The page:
The Federal Trade Commission is reportedly looking into the company’s pricing policy
How do you know if the great deal you just snagged on Amazon is real?
The Federal Trade Commission is investigating whether the company uses “deceptive” pricing to make products look more discounted than they are in reality, Reuters reported last week. The FTC is reportedly investigating allegations from advocacy group Consumer Watchdog that Amazon intentionally misleads customers about price discounts on its website, Reuters reported. The FTC will also review the company following its decision to purchase Whole Foods
Democrats in Congress wrote to the FTC asking it to further review the merger and how it would affect “food deserts” — areas where people do not have access to grocery stores or fresh, healthy food. The FTC confirmed it has received a letter, but said it does not confirm the existence of investigations or comment on them. Michael Parrish Dudell, chief strategy officer at CouponFollow, said customers often don’t notice “incremental price differences,” but they add up.
A study conducted by Consumer Watchdog in March found that for 61% of Amazon AMZN, -2.48% products, the pre-discounted price or “reference price” used for comparison with the new sale price was higher than what the products had been sold for in the past 90 days. This means the amount Amazon advertises under “you save” could be inaccurate. Amazon said the prices reflect averages of prices listed by competitors and other sources.
“The study issued by Consumer Watchdog is deeply flawed, based on incomplete data and improper assumptions,” an Amazon spokeswoman told MarketWatch. “The conclusions the Consumer Watchdog group reached are flat out wrong. We validate the reference prices provided by manufacturers, vendors and sellers against actual prices recently found across Amazon and other retailers.”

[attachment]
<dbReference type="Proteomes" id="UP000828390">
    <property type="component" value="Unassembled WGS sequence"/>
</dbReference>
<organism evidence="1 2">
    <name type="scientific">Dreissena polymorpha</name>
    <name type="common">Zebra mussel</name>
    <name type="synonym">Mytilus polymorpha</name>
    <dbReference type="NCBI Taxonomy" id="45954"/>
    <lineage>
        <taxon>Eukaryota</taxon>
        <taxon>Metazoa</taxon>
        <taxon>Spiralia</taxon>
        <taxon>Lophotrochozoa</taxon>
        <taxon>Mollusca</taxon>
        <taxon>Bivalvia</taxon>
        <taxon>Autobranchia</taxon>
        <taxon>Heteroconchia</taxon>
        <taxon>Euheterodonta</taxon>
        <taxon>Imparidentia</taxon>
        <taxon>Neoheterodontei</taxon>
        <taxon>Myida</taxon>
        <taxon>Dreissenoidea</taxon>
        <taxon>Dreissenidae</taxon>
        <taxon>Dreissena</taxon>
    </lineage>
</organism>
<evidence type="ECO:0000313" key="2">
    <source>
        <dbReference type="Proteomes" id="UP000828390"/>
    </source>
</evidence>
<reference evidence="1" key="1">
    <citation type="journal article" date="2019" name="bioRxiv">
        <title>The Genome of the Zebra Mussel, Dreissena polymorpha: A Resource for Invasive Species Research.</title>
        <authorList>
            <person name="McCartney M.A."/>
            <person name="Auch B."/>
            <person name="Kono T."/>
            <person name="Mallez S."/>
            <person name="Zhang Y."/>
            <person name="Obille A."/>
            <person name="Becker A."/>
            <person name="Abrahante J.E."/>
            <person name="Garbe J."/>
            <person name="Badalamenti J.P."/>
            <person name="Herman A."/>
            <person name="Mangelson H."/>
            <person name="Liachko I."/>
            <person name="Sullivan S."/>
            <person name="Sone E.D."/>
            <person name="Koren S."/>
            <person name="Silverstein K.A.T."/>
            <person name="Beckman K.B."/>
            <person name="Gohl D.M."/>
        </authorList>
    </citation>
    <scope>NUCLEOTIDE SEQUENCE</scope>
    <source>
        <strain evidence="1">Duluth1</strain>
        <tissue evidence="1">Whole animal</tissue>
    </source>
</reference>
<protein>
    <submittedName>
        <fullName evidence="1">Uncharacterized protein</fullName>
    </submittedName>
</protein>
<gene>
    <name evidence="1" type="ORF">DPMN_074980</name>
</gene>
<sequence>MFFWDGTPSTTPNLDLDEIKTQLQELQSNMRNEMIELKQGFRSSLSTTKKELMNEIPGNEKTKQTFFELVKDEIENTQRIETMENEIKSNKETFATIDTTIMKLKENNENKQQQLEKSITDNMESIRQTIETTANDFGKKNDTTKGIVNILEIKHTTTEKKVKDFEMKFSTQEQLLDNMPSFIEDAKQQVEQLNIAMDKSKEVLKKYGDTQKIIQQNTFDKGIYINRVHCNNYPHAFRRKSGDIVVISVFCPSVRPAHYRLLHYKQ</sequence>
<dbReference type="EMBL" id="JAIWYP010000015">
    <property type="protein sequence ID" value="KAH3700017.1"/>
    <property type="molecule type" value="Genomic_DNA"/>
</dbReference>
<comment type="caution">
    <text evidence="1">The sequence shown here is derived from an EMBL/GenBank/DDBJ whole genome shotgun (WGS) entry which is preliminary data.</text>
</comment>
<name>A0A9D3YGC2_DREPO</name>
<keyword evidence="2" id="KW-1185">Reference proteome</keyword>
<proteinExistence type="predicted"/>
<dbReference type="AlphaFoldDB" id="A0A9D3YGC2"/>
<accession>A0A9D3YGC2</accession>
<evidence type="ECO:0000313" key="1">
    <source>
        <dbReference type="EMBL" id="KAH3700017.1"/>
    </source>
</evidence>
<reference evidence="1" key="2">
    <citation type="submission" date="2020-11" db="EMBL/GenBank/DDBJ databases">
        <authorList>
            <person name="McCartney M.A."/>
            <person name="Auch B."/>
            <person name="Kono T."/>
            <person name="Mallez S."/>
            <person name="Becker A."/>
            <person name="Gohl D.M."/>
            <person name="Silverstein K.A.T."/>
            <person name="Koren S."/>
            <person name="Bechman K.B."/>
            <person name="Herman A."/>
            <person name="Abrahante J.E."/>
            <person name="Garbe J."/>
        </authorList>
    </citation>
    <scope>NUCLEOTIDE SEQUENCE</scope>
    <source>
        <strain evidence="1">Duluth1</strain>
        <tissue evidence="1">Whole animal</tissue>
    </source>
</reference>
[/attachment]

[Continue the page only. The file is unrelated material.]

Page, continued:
Here are three ways to make sure you’re getting a discount:
• The website CamelCamelCamel tracks the history of a product’s price on Amazon and elsewhere to see whether its listed discount is accurate, and where it can be purchased for less. Users can also sign up for a free account and get alerts by email when an item drops below a certain price and when its price has hit an all-time low. CamelCamelCamel also has a Google Chrome plug-in that lets shoppers view price history in real time.
• Several major credit card issuers, including all Discover cards as well as Chase Sapphire Preferred and Chase Freedom, offer consumers refunds if they buy a product at one price and find it at a discount later. And the difference is not always slight. Discover will refund the difference up to $500 within 90 days of a purchase. Amazon used to offer a similar service, but discontinued the practice in May 2016.
• Another web-based service, Keepa, makes this process simple. The service plugs into your Chrome or Firefox web browser and shows via popup historical price drops for a product you’re currently viewing and recent deals on other products in real time. It also shows competitors prices and how likely an item is to go out of stock soon. (If you don’t want to download a plug-in, of course, an old-fashioned Google search can be just as effective.)